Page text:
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The Daily Grain: How to Cook and Freeze Rice

I'm extremely thrilled about the upcoming publication of my book, "Man with a Pan: Culinary Adventures of Fathers who Cook for their Families," the cover of which I displayed here yesterday, but life as the Stay at Stove Dad isn't just about such enjoyable accomplishments. More often, it's about basic things, like cooking rice.

I've written before about the virtues of putting a pot of water on to boil the minute one comes home from work in the evening. But lately, I've been waking and boiling water for rice. The ancient staple is useful for so many dishes, from black beans and dhal to chicken tikka masala and the new, African-spiced chicken and lentil stew I made the other night.

Shortly, I'll share the recipe for the stew. Like the dish itself, anything I have to say about it will benefit from a day or two of sitting. In the meantime, I'll talk about how I cook rice, and how to freeze it.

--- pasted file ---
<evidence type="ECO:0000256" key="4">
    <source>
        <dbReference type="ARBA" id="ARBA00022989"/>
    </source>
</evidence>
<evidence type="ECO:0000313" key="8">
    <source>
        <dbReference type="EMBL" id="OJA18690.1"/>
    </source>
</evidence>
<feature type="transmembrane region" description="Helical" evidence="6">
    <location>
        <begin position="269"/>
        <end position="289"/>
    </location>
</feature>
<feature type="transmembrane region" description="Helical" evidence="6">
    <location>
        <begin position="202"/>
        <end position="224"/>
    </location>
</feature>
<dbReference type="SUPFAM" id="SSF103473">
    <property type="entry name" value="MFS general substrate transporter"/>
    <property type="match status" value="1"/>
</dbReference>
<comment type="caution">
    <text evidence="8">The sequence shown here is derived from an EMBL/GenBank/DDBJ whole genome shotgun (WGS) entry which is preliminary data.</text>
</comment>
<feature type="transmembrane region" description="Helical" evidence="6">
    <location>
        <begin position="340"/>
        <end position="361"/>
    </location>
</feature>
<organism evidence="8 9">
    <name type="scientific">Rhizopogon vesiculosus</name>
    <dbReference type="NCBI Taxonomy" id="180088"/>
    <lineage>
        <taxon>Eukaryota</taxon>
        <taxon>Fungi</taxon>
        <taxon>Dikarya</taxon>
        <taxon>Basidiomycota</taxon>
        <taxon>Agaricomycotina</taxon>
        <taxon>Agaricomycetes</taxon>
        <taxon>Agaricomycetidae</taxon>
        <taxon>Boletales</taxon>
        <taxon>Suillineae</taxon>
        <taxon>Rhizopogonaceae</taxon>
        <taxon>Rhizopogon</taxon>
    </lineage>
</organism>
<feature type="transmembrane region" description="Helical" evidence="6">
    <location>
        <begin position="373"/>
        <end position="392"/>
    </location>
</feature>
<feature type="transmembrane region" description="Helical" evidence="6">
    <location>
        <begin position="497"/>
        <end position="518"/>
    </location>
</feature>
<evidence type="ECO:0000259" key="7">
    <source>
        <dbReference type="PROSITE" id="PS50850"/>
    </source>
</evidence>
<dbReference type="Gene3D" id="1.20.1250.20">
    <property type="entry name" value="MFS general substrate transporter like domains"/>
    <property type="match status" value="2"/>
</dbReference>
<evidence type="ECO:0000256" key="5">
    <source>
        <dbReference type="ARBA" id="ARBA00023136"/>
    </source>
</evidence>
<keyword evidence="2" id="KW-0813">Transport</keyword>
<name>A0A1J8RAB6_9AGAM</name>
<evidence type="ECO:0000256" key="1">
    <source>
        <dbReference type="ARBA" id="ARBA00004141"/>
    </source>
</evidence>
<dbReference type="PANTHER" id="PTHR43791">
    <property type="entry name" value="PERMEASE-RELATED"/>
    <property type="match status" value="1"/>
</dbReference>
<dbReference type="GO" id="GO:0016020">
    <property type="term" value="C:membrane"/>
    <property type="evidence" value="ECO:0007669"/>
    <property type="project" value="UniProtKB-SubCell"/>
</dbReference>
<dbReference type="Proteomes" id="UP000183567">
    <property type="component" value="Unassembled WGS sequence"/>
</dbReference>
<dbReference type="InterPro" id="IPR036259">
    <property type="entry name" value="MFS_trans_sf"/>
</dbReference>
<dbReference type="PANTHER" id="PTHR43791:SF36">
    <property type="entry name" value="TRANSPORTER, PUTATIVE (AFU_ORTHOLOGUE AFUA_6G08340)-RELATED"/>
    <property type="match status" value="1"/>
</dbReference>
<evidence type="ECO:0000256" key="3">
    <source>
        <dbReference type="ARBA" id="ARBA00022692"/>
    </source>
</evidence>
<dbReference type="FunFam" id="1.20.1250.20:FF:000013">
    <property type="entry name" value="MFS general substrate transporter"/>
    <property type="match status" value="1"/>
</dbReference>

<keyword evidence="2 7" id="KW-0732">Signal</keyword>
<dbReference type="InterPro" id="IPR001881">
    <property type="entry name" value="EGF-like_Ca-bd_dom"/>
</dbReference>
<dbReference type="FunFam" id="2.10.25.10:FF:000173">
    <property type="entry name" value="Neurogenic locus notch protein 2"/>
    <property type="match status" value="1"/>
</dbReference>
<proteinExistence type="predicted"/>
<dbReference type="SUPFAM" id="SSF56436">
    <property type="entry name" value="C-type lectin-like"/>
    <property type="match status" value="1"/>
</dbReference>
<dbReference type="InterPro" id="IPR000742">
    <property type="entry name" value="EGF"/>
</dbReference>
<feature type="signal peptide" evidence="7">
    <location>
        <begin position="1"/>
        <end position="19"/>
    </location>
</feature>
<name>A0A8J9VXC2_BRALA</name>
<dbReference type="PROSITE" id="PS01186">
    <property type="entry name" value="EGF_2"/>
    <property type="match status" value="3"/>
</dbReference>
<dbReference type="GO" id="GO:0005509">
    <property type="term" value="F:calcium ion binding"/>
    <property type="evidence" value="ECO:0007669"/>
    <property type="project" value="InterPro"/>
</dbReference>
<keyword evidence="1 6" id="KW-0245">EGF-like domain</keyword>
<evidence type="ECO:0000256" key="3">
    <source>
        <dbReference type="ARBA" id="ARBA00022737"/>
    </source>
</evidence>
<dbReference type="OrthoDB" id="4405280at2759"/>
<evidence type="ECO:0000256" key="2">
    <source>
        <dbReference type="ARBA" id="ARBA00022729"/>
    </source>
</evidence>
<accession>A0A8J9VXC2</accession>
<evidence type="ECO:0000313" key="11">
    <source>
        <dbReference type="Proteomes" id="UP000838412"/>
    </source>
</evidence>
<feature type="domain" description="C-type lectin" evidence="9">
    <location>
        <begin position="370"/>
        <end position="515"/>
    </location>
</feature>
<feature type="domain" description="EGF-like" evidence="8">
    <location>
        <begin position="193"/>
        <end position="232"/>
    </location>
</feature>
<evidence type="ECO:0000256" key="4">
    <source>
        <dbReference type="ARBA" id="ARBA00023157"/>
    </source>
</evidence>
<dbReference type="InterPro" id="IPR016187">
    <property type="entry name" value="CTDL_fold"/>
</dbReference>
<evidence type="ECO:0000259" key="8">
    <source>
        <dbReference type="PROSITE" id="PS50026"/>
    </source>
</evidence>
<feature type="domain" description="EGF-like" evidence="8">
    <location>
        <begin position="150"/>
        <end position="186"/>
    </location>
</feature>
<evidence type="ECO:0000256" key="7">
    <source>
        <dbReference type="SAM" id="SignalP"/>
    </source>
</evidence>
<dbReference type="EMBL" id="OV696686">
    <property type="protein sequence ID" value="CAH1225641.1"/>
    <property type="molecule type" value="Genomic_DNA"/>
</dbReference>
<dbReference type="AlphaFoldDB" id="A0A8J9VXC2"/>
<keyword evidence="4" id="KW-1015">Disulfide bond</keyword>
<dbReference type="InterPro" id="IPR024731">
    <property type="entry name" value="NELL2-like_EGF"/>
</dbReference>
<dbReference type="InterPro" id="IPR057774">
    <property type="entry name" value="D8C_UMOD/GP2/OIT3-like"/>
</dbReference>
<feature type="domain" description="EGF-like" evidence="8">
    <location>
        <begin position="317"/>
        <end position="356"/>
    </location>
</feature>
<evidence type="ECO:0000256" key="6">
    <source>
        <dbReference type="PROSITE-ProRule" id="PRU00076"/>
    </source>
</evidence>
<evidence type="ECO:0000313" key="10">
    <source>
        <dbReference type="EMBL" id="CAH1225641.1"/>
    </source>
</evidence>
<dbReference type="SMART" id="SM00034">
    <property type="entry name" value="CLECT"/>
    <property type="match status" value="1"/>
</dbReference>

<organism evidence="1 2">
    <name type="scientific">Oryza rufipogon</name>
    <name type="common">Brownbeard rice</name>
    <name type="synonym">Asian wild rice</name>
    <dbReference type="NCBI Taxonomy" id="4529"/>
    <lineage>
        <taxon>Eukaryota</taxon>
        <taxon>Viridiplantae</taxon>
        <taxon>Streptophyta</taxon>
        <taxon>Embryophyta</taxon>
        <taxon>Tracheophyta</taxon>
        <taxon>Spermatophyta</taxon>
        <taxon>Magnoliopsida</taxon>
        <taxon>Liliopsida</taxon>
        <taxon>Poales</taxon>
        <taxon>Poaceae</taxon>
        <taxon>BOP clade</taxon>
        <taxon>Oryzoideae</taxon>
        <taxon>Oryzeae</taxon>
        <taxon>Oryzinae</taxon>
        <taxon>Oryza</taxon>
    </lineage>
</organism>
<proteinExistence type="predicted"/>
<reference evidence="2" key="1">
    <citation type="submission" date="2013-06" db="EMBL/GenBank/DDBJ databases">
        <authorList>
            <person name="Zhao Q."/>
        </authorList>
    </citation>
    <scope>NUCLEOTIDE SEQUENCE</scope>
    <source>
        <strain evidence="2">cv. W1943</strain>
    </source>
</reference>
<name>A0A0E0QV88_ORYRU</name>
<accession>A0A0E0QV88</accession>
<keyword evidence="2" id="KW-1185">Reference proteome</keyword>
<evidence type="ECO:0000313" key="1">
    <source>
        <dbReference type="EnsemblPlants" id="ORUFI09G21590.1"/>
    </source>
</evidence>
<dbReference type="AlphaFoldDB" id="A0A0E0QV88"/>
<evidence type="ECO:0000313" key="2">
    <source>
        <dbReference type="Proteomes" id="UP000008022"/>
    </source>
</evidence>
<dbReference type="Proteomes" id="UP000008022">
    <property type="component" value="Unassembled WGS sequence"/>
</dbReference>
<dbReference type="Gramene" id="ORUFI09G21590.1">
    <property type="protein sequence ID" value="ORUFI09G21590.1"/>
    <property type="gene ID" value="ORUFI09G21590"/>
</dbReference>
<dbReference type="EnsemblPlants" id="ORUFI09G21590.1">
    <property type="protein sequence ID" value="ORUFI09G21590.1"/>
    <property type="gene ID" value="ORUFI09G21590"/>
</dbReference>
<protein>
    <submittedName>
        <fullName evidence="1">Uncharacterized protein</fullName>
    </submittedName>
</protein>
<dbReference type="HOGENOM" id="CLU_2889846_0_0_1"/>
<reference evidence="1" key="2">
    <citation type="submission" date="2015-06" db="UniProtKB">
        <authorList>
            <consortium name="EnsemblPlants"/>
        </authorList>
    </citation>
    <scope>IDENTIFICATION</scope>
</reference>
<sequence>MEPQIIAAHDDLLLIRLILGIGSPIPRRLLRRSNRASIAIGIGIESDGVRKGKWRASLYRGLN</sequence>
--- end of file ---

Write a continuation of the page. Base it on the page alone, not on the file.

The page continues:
Cooking rice is as simple or complicated as you make it. The way I do it probably won't win any awards, but it satisfies me: One part rice to two parts water; cover and bring to a boil, then turn down to a simmer. If I feel like it, I throw a bay leaf or two in the boiling water. If it's my usual brown basmati, it will take about forty-five minutes total. White rice can be done in as little as fifteen minutes.

The rice will last in the refrigerator for a few days. When I want to use it, I warm it, either in the microwave for a few seconds, or, covered, in a cast-iron frying pan. When I use a frying pan, I put the heat on high for a few minutes, then give it a stir, and turn out the flame. The residual energy in the pan is usually sufficient to warm it perfectly.

If the leftovers linger for more than a few days (double check with a quick smell, and err on the side of caution when it comes to using old rice), I pack up small portions of it in sandwich or quart-sized Ziploc bags. I squeeze all the air out of the bags, seal the top, and then spread the rice out in the bag so it is thin and flat. These stack nicely for freezing, and can be defrosted much the same way as the fresh rice.

Give the frozen layer of rice a good whack with a spatula or other implement. It will crumble and defrost faster, giving you more time for other things, such as reading (or writing) a book.

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